Plans to allow annuity sales scrapped

Holly Thomas / 20 October 2016

Plans for a second-hand annuity market have been abandoned – will it affect you?

Plans to allow retired workers to reverse their pension arrangements and receive a cash lump sum have been scrapped this week.

The government took everyone by surprise last year and announced plans for a second hand annuity market that would enable holders to sell unwanted guaranteed income for a cash lump sum. Existing annuity holders would have been able to exit their contracts and regain control of some of their savings.

An annuity is an income-generating contract sold by an insurance company and usually bought with retirement savings. It guarantees an income for life. 

Yet sales of annuities - which have been paying poor levels of income - have plummeted since the pensions freedoms were announced, as people plan to use alternative methods to generate income.

Those who had already purchased poor-value annuities and missed out on the pension freedoms were to be given a lifeline starting next April.

Here’s what you need to know about the decision to abolish plans for a so-called secondary annuity market:

The pros and cons of annuities

Is the U-turn bad news?

While there will be many pensioners who will be sorely disappointed, some industry bosses are convinced that the idea of being able to sell an annuity has been taken off the table is good news. 

Steven Cameron, pensions director at Aegon says: “All the signs were the secondary annuity market would have been a pension freedom too far. Giving up a guaranteed income for life is a huge decision and not the right one for the vast majority. The risks and complexities for the many far outweighed any possible benefits for the few. We welcome the Treasury making this brave decision on grounds of consumer protection.”

Tom Selby senior analyst at AJ Bell agrees. He says: “The plans for a secondary annuity market were always riddled with problems. The market would have been stacked in favour of the buyer and posed unacceptable risks to savers, who could have seen the value of their pot ravaged by charges.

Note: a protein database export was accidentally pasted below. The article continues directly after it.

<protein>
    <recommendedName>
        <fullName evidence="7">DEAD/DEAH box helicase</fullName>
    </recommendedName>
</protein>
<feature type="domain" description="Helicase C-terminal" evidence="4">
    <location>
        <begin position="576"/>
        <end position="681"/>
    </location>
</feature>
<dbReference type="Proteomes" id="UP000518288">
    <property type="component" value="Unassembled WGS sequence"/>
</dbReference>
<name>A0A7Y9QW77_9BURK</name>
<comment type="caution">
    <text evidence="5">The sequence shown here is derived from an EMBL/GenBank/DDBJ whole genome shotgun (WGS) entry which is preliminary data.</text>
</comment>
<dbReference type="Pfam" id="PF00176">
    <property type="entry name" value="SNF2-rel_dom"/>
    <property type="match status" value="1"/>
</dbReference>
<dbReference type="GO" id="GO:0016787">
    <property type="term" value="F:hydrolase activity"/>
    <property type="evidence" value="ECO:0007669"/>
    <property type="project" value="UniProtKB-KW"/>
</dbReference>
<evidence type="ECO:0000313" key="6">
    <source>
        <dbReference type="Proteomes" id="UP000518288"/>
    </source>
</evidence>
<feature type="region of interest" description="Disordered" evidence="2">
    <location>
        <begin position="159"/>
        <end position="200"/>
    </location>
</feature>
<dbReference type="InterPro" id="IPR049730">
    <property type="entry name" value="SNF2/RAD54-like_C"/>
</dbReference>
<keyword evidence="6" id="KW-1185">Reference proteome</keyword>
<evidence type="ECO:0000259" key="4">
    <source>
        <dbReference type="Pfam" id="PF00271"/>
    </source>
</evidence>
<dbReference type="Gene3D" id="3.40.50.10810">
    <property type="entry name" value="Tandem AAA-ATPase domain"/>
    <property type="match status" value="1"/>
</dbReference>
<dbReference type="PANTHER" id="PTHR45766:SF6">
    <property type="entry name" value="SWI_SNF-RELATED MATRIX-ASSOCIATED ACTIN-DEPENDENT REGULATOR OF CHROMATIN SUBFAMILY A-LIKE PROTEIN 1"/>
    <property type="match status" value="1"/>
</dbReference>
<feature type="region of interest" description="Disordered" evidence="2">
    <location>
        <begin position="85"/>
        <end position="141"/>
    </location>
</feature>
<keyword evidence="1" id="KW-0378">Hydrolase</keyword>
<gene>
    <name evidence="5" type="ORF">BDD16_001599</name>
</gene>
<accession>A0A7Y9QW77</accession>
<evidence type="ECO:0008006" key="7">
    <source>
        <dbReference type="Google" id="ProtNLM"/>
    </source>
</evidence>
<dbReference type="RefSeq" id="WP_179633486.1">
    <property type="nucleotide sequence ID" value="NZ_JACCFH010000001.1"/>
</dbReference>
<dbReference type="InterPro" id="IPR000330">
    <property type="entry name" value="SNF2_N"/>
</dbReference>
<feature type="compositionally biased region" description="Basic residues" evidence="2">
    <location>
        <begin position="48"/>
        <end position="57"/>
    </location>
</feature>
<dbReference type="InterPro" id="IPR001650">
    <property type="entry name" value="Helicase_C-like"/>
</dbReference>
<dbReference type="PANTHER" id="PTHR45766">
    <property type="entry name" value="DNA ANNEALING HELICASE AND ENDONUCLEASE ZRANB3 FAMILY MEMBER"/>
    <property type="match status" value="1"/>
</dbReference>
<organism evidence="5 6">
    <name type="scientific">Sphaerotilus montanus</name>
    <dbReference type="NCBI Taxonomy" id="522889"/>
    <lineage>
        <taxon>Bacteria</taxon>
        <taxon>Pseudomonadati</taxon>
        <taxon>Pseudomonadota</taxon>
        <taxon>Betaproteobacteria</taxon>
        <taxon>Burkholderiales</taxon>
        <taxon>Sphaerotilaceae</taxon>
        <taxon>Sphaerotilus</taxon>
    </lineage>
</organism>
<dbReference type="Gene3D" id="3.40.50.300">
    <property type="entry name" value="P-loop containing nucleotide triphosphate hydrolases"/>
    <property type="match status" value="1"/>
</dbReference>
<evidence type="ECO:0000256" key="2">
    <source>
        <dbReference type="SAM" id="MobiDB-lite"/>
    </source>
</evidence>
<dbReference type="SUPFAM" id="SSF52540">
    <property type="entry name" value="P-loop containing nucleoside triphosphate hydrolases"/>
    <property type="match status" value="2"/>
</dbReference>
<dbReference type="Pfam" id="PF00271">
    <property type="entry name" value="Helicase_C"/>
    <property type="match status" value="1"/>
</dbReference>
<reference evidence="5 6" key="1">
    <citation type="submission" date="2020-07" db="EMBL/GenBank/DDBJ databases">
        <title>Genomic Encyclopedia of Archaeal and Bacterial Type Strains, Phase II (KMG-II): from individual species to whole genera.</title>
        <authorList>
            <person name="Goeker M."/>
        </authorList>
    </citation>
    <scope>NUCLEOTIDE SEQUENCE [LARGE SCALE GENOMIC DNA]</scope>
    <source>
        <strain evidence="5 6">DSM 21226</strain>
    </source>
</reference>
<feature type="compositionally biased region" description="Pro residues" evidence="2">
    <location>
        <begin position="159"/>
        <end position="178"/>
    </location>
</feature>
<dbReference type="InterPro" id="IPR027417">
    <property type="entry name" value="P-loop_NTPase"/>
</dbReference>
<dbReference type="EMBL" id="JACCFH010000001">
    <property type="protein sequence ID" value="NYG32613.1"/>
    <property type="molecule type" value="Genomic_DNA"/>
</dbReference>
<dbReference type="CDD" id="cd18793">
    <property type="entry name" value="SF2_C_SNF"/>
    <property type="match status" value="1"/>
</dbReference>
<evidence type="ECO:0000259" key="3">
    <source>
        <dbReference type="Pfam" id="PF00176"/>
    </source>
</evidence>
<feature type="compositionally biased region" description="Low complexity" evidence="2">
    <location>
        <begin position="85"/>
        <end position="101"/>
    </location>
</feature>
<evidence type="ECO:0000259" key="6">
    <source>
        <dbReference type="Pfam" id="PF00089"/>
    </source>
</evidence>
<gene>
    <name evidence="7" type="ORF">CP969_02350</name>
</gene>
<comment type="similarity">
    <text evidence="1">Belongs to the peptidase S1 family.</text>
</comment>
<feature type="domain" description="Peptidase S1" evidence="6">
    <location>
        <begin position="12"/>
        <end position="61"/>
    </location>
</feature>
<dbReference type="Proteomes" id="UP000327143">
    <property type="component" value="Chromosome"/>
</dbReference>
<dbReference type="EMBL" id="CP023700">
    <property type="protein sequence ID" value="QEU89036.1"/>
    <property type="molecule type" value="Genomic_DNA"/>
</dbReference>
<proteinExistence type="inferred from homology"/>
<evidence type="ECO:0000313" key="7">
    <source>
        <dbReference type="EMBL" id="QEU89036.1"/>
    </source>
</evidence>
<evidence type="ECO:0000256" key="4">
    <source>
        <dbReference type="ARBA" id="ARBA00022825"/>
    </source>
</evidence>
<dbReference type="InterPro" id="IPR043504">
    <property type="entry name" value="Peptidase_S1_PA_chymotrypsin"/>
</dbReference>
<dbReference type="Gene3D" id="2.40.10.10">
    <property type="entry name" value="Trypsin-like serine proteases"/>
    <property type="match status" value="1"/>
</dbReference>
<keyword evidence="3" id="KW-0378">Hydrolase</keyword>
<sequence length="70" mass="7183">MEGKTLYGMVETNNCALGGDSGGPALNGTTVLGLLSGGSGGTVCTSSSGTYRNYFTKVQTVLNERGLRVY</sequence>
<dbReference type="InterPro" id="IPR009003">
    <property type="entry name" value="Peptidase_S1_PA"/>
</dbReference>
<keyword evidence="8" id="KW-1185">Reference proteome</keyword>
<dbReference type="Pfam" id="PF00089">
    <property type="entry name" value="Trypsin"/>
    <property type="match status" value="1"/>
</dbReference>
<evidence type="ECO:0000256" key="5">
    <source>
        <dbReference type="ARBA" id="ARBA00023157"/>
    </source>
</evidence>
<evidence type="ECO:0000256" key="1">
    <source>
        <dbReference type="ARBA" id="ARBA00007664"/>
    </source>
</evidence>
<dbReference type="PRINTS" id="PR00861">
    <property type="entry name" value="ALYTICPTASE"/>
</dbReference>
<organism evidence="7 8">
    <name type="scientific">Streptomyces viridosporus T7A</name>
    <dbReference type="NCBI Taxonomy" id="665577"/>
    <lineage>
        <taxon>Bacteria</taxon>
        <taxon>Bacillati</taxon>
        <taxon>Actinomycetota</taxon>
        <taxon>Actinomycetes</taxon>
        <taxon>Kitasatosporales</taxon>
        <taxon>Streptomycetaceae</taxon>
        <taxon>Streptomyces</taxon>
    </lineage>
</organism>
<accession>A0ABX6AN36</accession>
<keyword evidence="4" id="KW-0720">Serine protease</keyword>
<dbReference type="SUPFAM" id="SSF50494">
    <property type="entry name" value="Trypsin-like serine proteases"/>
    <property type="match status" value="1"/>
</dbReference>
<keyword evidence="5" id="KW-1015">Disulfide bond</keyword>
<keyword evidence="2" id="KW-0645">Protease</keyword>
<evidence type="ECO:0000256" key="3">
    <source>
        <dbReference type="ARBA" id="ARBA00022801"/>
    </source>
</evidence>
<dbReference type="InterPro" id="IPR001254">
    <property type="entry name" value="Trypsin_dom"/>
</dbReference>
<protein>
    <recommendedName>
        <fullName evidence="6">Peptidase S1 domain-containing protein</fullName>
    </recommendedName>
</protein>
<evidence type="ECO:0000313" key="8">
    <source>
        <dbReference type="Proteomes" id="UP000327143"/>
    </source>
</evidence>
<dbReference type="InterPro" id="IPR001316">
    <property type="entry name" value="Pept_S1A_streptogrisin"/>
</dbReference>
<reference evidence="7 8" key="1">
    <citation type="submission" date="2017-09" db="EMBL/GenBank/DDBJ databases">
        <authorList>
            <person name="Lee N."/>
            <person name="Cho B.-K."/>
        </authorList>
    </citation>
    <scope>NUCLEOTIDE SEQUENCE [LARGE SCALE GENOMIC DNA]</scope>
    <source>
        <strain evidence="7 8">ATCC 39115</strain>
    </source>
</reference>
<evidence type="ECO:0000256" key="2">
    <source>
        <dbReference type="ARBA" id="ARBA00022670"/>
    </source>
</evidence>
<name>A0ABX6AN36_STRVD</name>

"Pension scammers would also inevitably have seized on the changes to target annuity holders.  It was difficult to see a long term market where consumers would have got good value.”

Five annuity mistakes to avoid

Why might annuity holders want to sell up?

The level of income provided depends on many factors, including the interest rate on bonds issued by the Government at the time the annuity is purchased. Income from annuities is notoriously low and without any meaningful income, some holders may have benefited from a lump sum, albeit a small one.

I have an annuity - what are my options now?

An annuity is for life and if you already have signed a contract for one, then you are tied to it. The only exception is if you have only just taken out an annuity. Providers must give applicants a suitable cooling-off period, during which they can back out of the contract. In most cases, this is 30 days after a contract has been signed.

I’m yet to retire - should I even consider an annuity?

The regular income provided by annuities does give people the security of knowing they will not out-live their savings. So an annuity may still be the right choice for at least part of your pension pot. 

If you have a financial commitment - such as a mortgage or rent - then you can rely on the income from an annuity for as long as you need it. So it might make sense to secure the amount you need and then use the rest of your pot for a drawdown plan for other spending.

5 reasons to buy an annuity

The key to finding the right annuity is to shop around. It sounds complicated, but it’s just like getting a quote for anything else - you can use a broker or phone around a few insurance companies yourself.

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The opinions expressed are those of the author and are not held by Saga unless specifically stated.

The material is for general information only and does not constitute investment, tax, legal, medical or other form of advice. You should not rely on this information to make (or refrain from making) any decisions. Always obtain independent, professional advice for your own particular situation.